9th January, 2020

Self-Harm Policy

This policy is written with reference to the Trinity Catholic School Mission Statement:

“This Catholic School will seek to educate the whole person, academically, morally, socially and spiritually through the example of Jesus Christ and the witness of committed capable teachers.”(Mission Statement)


Self-harm is a significant issue among young people, often indicating an underlying mental health concern. Self-harm is not a new phenomenon, but is becoming increasingly evident in schools. Self-harm is deliberate behaviour with the intent of causing non-fatal injury to attain relief of tension. There are various methods of self-harm tools used by young people, with the seriousness of the injuries differing greatly including: skin picking and scratching, moderate cuts and burns to taking an overdose of medication.

Self-harm is often associated with a history of trauma such as sexual abuse and or mental health conditions such as depression or eating disorders. However, self-harm can occur independent of mental health disorders or prior trauma and there is a growing trend of self-harming behaviour in adolescents without a diagnosed mental health issue. Essentially, any life event or circumstance that leads to the inability to develop healthy coping strategies can precipitate self-harming behaviour.

Bullying, peer relationships, abuse, neglect, family difficulties, boy/girlfriend troubles, sexuality, loneliness, pressures of exams, drug or alcohol problems, eating disorders etc… can trigger self-harming behaviour. In addition, social modelling can play an important role as those who have a friend who self-harms are more likely to do it.

Young people who self-harm are usually experiencing a great deal of sadness, anxiety, hopelessness and isolation. They have difficulty in experiencing, expressing and regulating thoughts and feelings. The purpose of self-harm is emotional regulation, in other words it is used and becomes a coping strategy to help the young person feel better. For some, physical pain may be easier to deal with than emotional pain.

Self-harm can develop into a negative coping pattern. This behaviour is repetitive in nature and can have an addictive quality. The risk for an accidental death can increase with each incident of self-harm.

Self-harm and Suicide

There is a distinction between self-harm as a negative coping skill and self-harm occurring with suicidal ideation. Self-harming behaviour is aimed at coping with life, and not ending it.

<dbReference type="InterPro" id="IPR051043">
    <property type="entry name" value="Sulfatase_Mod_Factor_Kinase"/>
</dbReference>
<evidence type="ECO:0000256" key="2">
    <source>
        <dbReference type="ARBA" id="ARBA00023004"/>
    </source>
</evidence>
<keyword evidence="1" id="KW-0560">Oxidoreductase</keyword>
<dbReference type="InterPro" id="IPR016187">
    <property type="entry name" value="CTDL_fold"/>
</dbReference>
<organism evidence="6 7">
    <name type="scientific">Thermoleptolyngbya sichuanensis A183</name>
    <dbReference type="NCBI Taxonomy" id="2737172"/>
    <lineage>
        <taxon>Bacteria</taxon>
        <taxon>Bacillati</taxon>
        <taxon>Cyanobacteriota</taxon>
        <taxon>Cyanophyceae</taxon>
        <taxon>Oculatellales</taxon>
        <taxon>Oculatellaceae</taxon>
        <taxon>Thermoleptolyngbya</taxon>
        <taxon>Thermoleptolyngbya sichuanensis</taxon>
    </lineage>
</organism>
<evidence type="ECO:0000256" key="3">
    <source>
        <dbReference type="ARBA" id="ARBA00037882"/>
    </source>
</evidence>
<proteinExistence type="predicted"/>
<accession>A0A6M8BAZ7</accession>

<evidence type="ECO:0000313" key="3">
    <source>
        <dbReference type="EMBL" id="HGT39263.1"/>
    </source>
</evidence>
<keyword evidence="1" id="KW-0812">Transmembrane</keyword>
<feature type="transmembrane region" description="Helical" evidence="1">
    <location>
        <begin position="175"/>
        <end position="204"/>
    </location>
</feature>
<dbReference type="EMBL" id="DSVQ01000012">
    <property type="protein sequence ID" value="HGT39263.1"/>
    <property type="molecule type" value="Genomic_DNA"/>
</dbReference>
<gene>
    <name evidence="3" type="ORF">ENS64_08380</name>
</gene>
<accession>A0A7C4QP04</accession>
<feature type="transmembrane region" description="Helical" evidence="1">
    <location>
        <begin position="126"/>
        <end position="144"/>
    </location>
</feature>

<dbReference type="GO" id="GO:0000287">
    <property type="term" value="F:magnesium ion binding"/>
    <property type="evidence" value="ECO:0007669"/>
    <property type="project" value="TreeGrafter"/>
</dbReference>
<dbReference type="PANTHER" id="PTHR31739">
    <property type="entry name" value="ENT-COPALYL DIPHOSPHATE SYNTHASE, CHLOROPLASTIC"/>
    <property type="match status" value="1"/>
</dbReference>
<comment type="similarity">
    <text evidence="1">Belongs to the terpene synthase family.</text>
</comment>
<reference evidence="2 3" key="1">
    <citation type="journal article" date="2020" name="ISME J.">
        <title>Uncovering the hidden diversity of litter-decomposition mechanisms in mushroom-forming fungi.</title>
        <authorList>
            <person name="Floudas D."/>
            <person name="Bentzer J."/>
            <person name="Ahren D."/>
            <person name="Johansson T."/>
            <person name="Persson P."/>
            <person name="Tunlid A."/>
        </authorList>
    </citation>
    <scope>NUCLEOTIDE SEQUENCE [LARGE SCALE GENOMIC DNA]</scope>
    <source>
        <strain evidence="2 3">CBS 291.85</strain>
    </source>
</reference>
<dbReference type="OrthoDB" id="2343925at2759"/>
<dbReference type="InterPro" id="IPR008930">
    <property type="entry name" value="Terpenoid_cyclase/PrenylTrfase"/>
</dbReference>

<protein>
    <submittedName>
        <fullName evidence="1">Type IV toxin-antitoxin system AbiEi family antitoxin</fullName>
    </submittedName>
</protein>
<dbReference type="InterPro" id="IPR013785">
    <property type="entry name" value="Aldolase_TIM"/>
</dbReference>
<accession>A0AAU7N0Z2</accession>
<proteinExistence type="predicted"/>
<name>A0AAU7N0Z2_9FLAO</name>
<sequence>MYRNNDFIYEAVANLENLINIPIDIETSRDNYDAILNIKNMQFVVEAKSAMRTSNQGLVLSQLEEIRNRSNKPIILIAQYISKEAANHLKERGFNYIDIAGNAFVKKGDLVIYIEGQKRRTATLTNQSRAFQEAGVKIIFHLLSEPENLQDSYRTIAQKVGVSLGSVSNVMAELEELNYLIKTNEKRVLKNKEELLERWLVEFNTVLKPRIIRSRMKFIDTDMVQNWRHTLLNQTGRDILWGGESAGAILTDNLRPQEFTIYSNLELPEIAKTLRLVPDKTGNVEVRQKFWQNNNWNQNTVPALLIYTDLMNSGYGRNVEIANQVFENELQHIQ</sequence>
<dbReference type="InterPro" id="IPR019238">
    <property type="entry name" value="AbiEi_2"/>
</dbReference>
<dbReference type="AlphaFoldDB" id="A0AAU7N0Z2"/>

The underlying characteristics of self-harming and suicidal behaviour differ in their intention, method, potential to be fatal and frequency.

Characteristics Self-harming behaviour Suicidal behaviour
Intention To relieve emotional pain; to live and feel better To put an end to unbearable pain; to die
Method Thought to be non-lethal Lethal and thought to be lethal
Potential to be fatal Unlikely and perceived by the person as not fatal Highly likely or seen by the person as likely to be fatal
Frequency Frequent; daily, weekly, monthly and repeated over time Most likely to be a single or occasional attempt

Procedures for incidents of self-harm either within school or disclosed within school

If an incident of self-harm occurs during the school day or a pupil discloses that they have self-harmed, respond calmly and neutrally to prevent reinforcing the behaviour.

Acknowledge what the pupil has done in a matter of fact way.

A disclosure should be immediately reported to the Designated Safeguarding Lead (DSL): Mrs Ella Aitchison or Mrs Sarah Wilkinson or to the Headteacher

The procedures set out below will then be followed:

  • Pupil is interviewed by DSP and the level of risk is ascertained. (Is the behaviour motivated by intent to die?)
  • If possible and/or appropriate, wounds are examined/treated by first aiders: Mrs J Maltby or Mrs A Mount
  • Parents/carers of pupil are contacted and if deemed necessary asked to come in to school for a meeting regarding their child’s self-harm
  • It is recommended that parents/carers seek guidance/support from their GP
  • All notes are recorded in the safeguarding diary and/or pupil’s Confidential file
  • Relevant members of staff are informed: Progress Co-ordinators, SLT etc

Depending on the level of risk some or all of the following may be actioned:

  • Time out and support – Elim House/Emmaus Centre
  • Referral to the school nurse
  • Referral to school mentoring service: Heather Ridgley
  • Referral to Faith in Families counsellor
  • Referral to CAMHS and/or seen at school via SHARPS drop-in
  • Referral to Harmless or Kooth
  • Referral to Children’s Social Care to register concerns about pupil’s safety and emotional well being
  • Risk assessment written and shared with relevant agencies to minimise risk to pupil whilst at school
  • Parent/carer asked to collect their child from school
  • Pupil taken straight to A&E for assessment by hospital self-harm team


Pending new policy from OLOL MAT Oct/Nov 2019

Base 51
Faith in Families
SHARP Project